There is nothing quite like Super Ape. On first listen, the uninitiated are set up for disappointment—it’s a gateway but also a dead end into the world of dub and psychedelic reggae. There’s a legion of adjectives that fly fast and thick to describe it: dense, lush, and inimitable, it’s a critic’s wet dream. Above all, Super Ape is captivating. It’s one of those rare “masterpieces” that embraces you instead of demanding your concentration. From the irresistible call of the opening drums to the indeterminate farewell of the last, fading chant, the album incarnates a sonic world, a microcosm of rhythm, mix, melody, and toasting that, whatever your personal tastes, stands replete and to itself.
The ape of the title and of the outrageous cover art is meant to represent Lee Perry himself (the original LP was titled Scratch the Super Ape and had a different track order), and though the artist credit goes to the Upsetters. he does loom large over the music of Super Ape. He was never distinguishable from his house band anyway, but here the studio dub thoroughly supersedes the instrumentals. Perry has been praised by many for his skills as an arranger and coach to his session musicians, and this album is manifest proof of his talent for supervising each step of the process with an eye toward the final result. Even when his samples are taken from other completed songs, they feel authentic and utterly natural in dub. The innovative instrumental albums of his past show Perry doing just as much “dubbing” in the studio as he and his peers would eventually do after the fact, working with experimental effects and imbuing his music with an exceptional ambiance. In some ways, Super Ape is the conclusion of that process, a bona fide dub album built from the ground up.
Perry’s intense and highly individual spirituality comes through too. He would not broaden his commitment to Rastafarianism until doing Heart of the Congos with the Congos, and even then his religious affiliation, debated over by friends and family in interviews about his past, was hazy at best. Whatever his exact beliefs, Perry had often fostered strong spiritual messages. He kept a Bible in his studio at all times, for moral guidance and musical inspiration. Reggae’s political and religious focus in the ‘70s made it not just easy but routine to work with similarly-minded artists in the studio, and so Perry had a hand in roots classics like “Sons of Slaves” by Junior Delgado and “Mr. Cop” by Gregory Isaacs. Super Ape, however, takes Perry’s personal vision of repatriation, protest, and redemption to a whole new level. Like War Ina Babylon before it (and using many of the very same rhythms), Scratch paints a definitive portrait of the ongoing Jamaican struggle over the meaning of the red, gold, and green, from Africa to Jah to democracy. If Max Romeo was a realist, though, Perry is an expressionist, and the creative and spiritual outlets of Rastafari—marijuana and music—come newly to the fore.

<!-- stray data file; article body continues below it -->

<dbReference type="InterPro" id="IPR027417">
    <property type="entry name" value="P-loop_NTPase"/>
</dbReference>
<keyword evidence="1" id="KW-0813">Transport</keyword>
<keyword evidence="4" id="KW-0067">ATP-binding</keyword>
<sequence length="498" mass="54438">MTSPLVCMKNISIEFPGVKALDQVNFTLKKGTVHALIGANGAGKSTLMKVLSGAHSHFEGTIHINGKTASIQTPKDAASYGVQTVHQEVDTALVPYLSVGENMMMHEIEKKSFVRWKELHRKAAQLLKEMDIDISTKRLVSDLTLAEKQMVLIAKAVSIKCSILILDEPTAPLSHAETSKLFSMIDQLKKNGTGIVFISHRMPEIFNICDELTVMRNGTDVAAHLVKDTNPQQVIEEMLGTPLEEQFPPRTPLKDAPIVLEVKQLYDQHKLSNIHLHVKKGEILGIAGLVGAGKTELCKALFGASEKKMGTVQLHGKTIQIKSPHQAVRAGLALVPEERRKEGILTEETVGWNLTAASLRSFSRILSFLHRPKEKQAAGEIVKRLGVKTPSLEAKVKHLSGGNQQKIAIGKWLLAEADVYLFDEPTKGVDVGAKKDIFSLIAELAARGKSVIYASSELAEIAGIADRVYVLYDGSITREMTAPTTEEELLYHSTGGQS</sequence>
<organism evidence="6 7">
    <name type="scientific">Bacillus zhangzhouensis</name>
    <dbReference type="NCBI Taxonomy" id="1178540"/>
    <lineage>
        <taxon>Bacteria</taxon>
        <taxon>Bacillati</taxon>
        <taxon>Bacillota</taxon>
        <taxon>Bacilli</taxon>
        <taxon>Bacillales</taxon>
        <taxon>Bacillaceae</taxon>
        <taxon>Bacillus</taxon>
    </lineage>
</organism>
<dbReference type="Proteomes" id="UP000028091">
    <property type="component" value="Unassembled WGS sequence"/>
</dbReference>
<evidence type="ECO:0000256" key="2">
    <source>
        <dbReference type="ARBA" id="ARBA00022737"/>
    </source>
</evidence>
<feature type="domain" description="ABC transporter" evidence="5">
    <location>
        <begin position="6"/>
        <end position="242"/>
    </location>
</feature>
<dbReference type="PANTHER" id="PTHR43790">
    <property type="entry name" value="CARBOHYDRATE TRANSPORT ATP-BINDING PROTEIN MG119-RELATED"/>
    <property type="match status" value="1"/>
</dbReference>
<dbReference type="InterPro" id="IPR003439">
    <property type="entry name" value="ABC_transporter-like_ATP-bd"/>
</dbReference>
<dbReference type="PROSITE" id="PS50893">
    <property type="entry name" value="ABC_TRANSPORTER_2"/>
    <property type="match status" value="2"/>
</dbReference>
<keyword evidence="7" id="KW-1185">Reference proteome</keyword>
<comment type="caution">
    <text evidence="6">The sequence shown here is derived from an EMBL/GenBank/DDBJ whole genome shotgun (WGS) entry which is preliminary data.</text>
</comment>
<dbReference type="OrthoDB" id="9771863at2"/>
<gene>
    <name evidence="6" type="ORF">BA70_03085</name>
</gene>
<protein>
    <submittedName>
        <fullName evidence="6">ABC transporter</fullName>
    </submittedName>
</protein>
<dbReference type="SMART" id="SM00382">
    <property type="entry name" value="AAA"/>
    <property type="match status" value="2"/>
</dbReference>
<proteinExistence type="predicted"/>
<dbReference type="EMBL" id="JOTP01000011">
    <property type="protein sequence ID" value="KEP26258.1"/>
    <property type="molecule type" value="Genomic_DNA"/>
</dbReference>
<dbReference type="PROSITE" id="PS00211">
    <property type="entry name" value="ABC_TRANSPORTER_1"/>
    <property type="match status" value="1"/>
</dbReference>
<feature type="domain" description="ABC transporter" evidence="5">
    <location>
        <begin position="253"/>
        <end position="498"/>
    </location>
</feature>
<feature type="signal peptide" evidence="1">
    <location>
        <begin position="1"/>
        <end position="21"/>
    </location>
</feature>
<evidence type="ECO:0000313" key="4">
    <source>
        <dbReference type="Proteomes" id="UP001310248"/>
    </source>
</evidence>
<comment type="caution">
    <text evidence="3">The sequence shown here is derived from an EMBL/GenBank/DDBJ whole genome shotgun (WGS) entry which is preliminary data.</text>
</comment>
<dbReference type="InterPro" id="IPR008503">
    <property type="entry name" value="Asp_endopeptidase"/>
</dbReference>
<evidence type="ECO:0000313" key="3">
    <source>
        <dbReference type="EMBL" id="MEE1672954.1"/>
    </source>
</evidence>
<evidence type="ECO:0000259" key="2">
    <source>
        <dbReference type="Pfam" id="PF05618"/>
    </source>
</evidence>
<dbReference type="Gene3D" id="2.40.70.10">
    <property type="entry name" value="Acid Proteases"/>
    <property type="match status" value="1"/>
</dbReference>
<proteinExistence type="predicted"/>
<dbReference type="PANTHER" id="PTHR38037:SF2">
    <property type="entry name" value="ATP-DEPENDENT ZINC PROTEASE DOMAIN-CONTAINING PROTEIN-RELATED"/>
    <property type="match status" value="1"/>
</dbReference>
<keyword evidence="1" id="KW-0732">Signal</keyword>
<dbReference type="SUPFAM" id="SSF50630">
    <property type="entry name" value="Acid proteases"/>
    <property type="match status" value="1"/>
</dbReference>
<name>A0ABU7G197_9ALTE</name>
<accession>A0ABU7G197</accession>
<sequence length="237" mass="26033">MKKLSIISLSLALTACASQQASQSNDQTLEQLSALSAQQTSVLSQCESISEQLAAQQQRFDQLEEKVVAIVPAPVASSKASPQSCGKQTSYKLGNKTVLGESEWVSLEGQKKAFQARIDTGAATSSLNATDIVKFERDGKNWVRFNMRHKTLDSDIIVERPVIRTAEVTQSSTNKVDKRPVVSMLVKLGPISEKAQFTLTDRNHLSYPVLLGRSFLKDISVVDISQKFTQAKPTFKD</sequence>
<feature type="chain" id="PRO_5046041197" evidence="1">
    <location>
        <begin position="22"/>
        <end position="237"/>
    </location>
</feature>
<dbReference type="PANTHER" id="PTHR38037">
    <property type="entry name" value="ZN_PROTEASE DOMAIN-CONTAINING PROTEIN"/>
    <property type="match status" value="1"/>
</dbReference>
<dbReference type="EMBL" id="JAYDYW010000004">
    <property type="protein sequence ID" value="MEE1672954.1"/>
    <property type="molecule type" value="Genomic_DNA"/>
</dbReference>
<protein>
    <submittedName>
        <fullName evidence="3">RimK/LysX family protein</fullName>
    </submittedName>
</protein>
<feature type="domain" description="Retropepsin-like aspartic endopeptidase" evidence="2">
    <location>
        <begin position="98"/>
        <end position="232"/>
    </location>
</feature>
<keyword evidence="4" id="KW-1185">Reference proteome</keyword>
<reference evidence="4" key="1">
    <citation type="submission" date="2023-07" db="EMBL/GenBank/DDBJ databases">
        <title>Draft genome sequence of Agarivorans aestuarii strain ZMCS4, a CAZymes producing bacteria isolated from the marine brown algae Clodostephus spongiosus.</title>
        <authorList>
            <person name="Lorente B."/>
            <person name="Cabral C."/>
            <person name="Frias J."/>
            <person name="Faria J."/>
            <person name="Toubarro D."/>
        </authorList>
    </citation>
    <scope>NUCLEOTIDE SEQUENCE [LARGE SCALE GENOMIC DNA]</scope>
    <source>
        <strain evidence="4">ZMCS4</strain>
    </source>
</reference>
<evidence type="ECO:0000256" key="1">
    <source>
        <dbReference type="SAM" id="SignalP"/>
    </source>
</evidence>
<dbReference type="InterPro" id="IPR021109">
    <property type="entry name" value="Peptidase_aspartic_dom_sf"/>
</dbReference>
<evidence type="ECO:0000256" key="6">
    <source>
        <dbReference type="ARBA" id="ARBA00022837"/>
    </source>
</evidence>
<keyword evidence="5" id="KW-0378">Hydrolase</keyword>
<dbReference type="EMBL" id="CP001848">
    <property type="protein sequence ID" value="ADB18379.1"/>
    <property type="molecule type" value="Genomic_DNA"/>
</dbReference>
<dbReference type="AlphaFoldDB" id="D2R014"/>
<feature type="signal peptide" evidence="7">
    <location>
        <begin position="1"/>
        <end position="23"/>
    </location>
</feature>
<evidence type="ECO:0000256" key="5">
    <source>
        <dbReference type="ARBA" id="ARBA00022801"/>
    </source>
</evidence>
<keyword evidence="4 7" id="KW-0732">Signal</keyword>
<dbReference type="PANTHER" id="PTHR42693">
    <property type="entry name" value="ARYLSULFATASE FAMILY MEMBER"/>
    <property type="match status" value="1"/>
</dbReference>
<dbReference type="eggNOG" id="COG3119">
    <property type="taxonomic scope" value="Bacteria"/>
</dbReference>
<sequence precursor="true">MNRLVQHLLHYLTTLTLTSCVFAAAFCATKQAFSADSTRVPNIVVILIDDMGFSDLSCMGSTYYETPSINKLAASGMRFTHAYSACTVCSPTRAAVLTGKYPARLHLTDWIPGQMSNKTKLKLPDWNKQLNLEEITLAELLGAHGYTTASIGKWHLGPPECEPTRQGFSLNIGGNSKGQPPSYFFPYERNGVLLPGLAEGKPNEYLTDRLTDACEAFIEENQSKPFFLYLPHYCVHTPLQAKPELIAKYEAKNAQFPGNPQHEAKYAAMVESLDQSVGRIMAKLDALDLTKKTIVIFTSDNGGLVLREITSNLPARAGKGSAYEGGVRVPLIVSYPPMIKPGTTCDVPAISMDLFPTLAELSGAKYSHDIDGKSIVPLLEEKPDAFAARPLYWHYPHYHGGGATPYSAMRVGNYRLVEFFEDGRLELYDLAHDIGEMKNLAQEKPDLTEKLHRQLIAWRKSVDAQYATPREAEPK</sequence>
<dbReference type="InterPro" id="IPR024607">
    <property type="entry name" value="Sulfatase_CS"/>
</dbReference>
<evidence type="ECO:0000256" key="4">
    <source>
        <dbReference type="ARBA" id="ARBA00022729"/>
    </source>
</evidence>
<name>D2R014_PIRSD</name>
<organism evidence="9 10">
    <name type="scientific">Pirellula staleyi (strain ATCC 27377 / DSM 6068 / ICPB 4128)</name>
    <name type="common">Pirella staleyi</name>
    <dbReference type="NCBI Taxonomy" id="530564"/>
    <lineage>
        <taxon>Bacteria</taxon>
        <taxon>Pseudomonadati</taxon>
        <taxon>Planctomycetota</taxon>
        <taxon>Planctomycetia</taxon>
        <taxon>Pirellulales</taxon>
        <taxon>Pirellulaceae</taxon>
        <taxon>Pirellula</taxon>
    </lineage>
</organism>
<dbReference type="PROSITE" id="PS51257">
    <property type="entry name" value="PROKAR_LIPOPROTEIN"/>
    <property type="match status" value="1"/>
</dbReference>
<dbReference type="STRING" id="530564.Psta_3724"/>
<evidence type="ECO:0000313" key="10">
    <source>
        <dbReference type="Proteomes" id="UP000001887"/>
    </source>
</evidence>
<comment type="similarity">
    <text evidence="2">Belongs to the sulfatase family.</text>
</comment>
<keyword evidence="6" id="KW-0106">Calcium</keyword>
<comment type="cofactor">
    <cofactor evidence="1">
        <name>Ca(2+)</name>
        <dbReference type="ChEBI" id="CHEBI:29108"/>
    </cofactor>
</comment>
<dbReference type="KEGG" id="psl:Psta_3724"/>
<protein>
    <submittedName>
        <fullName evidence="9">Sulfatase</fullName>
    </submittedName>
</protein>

The wild exclamations of “Curly Dub” that “Zion’s gates are open / Jah Jah arms are open” are thus nestled comfortably alongside the stoned assertion of “Underground” that “Underground roots / Are collie roots” and Prince Jazzbo’s serene if confused toast on “Croaking Lizard” about a “Natty dread skank”, the whole package wrapped up in a submarine haze. If the album has a thesis statement, it is the Heptones’ opening chorus on “Zion’s Blood”: “Zion’s blood / Is flowing through my veins / So I and I / Will never work in vain”. The voices, free of obvious manipulation, cut across the heavy, murky rhythm as though their alignment is nothing more than perfect serendipity, staking their claim to pan-African identity with absolute confidence. This is the clearest, most sublime moment on all of Super Ape. Romeo, Isaacs, and Bob Marley sang protest songs, but Perry here conceptualizes music as a method to free oneself from Babylon, a weapon to itself in the struggle for salvation.
It all comes back to that ape. The cover (drawn by Tony Wright, the same artist who did War Ina Babylon) shows him raging across the countryside, smoking a monumental spliff, his belly full of “Roast Fish, Roots, Cornbread, Makka” (a posture which anticipates his encore appearance on the cover of Scratch’s 1978 follow-up, Return of the Super Ape and calls to mind Perry’s solo album of the same year, Roast Fish, Collieweed, and Cornbread). He is indomitable, insatiable, and utterly roots. On the last track, “Super Ape”, the shadowy singers croon “This is the ape man / Trodding through creation / Are you ready / Are you ready to step with I man?”: an elegant if inflated parable for Scratch himself, bringer of primordial forces and guide to the turbulent, always immanent power of Jah.
Naysayers zone in on such self-importance and claim that the album is indulgent and unfocused; devotees sometimes claim it’s reggae-jazz that ranks among the American avant-garde masterpieces of the ‘50s. But for most conventional critics, it’s simply a competitor for title of Best Dub Album Ever. Granted, Super Ape is hard to pin down, but it’s not incomprehensible—at least, not any more than its creator. Then again, considering the wild, wholly uncontainable vision of Lee “Scratch” Perry, that gives us a lot of room to maneuver.
// Moving Pixels
"It's easy to dismiss blood and violence as salacious without considering why it is there, what its context is, and what it might communicate.READ the article